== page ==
Hi Roffe, thanks for your post and for your offer to try to identify the circuit . I have attached some photos including one of the speaker arrangement. All of the speakers are mounted on the front baffle board; there are no side vents. As you can see from the back cover there is no model number, only Graetz Sinfonia UKW-Spitzensuper. The only number I can find on the chassis is 804158 stamped into the metal. I assumed the set is a Sinfonia 4R because the valve line-up is the same as that shown at the Radio Museum website for the 4R (3354) although there are some differences between my radio and the circuit, particularly the output stage and speaker arrangement. Mine only has a singe-ended EL84 like the 3354 and all the other valves are the same, plus selenium bridge rectifier (now replaced with 1N4007 diodes). Cheers, Jerry
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Old 15th Feb 2019, 9:59 pm   #13
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Default Re: Graetz Sinfonia Tweeter

Hello again, I had another look at the Radio Museum website and there is another variant of the Sinfonia with the same valves. The circuit is the same as mine - the Sinfonia 3262 from 1954/55. There is a date of 1954 stamped on the large speaker cone. Cheers, Jerry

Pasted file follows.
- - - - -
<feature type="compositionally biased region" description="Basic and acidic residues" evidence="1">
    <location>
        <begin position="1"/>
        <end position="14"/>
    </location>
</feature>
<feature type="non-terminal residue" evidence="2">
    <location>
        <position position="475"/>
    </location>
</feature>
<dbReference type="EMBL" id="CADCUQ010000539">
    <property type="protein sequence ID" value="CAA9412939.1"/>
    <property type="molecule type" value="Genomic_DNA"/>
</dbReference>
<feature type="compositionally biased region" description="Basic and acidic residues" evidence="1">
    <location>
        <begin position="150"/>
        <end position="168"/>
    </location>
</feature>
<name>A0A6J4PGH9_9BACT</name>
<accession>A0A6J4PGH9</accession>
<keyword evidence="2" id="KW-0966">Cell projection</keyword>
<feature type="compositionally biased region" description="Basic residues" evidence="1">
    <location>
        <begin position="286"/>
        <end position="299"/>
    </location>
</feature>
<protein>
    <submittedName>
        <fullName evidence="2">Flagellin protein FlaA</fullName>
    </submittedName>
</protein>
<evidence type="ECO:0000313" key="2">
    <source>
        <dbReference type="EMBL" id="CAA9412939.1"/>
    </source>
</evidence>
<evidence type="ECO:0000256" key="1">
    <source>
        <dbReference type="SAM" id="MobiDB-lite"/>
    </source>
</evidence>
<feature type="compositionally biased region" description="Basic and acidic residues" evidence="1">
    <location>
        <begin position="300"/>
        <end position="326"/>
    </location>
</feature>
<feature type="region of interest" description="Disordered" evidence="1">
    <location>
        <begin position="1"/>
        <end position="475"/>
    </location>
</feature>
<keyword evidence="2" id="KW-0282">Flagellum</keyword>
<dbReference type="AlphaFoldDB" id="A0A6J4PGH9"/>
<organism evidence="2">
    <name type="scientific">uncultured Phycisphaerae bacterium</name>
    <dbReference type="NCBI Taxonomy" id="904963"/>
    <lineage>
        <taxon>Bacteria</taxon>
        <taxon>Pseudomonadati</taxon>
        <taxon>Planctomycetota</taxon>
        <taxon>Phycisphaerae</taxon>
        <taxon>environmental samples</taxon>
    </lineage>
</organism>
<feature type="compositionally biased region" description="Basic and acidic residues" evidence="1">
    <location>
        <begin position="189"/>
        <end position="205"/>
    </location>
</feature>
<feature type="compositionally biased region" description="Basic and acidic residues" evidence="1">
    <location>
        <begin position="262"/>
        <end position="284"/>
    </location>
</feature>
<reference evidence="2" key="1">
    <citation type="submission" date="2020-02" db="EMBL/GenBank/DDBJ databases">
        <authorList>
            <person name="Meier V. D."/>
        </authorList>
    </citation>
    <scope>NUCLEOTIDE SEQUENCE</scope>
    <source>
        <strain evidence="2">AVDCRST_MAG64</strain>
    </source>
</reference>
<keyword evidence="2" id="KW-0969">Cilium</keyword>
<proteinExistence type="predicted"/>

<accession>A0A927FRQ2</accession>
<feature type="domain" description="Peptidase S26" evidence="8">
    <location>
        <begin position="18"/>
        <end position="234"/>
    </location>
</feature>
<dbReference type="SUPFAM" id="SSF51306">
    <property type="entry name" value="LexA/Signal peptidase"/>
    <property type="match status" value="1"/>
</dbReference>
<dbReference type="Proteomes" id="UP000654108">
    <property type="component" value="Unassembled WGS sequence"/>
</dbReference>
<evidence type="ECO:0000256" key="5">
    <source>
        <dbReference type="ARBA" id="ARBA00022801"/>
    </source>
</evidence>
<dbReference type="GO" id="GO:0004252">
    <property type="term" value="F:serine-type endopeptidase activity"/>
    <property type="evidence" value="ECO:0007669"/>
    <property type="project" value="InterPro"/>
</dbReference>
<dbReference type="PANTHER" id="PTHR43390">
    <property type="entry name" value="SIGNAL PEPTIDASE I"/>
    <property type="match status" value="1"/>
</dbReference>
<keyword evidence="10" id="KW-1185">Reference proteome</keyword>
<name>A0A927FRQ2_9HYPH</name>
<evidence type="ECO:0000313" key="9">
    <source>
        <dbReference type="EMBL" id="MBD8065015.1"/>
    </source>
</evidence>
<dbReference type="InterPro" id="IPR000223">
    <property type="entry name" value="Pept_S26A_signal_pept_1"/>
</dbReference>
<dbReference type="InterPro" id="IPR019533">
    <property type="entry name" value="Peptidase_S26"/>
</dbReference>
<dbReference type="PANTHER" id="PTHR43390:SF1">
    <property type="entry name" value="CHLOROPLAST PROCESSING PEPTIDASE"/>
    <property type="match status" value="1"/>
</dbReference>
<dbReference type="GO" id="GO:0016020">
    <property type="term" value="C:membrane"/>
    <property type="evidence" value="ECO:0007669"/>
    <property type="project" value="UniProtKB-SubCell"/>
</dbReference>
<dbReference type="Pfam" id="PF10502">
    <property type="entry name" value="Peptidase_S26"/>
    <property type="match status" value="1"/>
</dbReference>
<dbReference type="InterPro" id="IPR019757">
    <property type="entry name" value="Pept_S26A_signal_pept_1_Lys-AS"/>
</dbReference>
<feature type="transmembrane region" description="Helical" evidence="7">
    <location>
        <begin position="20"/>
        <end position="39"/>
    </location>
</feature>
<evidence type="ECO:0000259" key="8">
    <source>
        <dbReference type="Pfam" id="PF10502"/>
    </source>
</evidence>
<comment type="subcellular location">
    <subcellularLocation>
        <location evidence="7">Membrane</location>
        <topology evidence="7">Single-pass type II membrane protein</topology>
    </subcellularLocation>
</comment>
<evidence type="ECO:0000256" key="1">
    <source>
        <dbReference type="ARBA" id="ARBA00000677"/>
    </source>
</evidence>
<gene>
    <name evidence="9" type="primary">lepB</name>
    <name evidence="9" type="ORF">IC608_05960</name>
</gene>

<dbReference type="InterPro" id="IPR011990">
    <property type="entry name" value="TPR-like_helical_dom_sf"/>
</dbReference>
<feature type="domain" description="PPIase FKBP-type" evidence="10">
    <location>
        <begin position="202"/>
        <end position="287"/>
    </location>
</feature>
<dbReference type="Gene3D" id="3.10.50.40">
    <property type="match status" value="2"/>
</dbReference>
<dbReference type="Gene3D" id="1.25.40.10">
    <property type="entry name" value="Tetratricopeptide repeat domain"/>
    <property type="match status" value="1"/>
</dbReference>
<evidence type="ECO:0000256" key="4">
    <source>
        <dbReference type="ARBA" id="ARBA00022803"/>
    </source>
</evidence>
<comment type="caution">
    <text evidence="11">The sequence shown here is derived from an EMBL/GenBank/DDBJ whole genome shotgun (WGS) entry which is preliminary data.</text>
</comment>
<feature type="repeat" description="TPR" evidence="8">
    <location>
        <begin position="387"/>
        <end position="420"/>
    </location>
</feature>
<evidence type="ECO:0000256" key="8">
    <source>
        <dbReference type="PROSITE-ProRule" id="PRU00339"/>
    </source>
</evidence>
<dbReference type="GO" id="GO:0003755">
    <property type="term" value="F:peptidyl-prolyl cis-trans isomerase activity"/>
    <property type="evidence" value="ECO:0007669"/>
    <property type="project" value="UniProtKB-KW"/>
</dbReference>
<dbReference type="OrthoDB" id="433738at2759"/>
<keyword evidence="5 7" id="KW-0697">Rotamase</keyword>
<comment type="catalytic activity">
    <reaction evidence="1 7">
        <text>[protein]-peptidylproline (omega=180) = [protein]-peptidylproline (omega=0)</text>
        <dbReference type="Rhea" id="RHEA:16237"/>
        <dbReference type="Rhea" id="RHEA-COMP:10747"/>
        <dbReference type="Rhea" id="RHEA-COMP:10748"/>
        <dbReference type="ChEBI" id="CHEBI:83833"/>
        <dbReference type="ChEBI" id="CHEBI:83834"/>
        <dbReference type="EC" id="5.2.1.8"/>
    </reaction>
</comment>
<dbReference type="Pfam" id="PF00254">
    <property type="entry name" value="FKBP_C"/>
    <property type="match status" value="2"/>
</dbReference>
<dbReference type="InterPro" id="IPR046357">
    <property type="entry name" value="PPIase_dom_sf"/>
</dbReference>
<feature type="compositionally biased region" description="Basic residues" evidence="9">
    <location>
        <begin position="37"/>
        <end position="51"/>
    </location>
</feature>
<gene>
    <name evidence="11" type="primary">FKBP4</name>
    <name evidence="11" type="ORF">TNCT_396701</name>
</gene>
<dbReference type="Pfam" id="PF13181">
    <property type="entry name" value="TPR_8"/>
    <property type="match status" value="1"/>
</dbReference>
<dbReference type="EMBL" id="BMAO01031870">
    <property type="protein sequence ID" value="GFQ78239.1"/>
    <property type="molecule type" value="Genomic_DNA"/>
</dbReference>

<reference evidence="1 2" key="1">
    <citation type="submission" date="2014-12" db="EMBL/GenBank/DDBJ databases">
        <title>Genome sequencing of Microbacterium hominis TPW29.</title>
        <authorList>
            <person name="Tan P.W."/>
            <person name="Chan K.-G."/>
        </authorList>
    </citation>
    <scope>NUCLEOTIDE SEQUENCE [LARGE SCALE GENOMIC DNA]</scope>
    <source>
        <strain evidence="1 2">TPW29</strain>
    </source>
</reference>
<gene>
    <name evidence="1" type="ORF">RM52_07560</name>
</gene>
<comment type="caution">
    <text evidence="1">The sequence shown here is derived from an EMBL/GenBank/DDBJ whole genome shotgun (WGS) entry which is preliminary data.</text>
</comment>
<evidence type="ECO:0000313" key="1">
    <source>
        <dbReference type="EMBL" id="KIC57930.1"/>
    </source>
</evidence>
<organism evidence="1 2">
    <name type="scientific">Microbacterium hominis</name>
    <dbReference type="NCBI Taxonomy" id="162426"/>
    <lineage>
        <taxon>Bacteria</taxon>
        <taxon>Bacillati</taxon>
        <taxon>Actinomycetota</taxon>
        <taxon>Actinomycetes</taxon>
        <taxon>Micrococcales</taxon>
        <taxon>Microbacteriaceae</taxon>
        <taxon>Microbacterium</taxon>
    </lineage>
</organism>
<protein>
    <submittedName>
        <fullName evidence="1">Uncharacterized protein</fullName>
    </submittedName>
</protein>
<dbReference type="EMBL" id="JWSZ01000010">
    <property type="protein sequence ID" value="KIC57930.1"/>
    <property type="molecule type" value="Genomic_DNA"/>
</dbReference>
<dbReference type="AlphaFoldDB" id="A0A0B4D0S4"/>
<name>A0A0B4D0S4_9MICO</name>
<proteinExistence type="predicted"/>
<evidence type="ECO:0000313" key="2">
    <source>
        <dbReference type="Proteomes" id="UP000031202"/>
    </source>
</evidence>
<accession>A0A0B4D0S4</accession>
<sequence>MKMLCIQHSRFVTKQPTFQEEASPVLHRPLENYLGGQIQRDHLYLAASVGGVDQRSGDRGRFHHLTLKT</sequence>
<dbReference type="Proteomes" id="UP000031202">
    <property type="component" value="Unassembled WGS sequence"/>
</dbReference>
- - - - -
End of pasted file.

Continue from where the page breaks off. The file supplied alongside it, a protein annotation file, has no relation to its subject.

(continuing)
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Old 15th Feb 2019, 10:05 pm   #14
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Default Re: Graetz Sinfonia Tweeter

Ah,now we're getting somewhere!
What you have is a Sinfonia 3262(also called 194W).
If you search for 194w you'll find that the diagram proposed by NVHR(which is a major site)turns out to be wrong!
The diagram for 3262 at RM.org is correct as far as I can see.
https://www.radiomuseum.org/r/graetz_sinfonia_3262.html

You beat me to it by minutes,Jerry!
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Old 15th Feb 2019, 10:12 pm   #15
cathoderay57
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Default Re: Graetz Sinfonia Tweeter

Thanks! When I get time I'll try to translate some of the German text in the additional sheets and see if there is any mention of a limited edition radio in pink...…. It's a long time since I studied German at school but there's always Google Translate. Not sure how good it is at Technische Deutsch but no doubt better than me.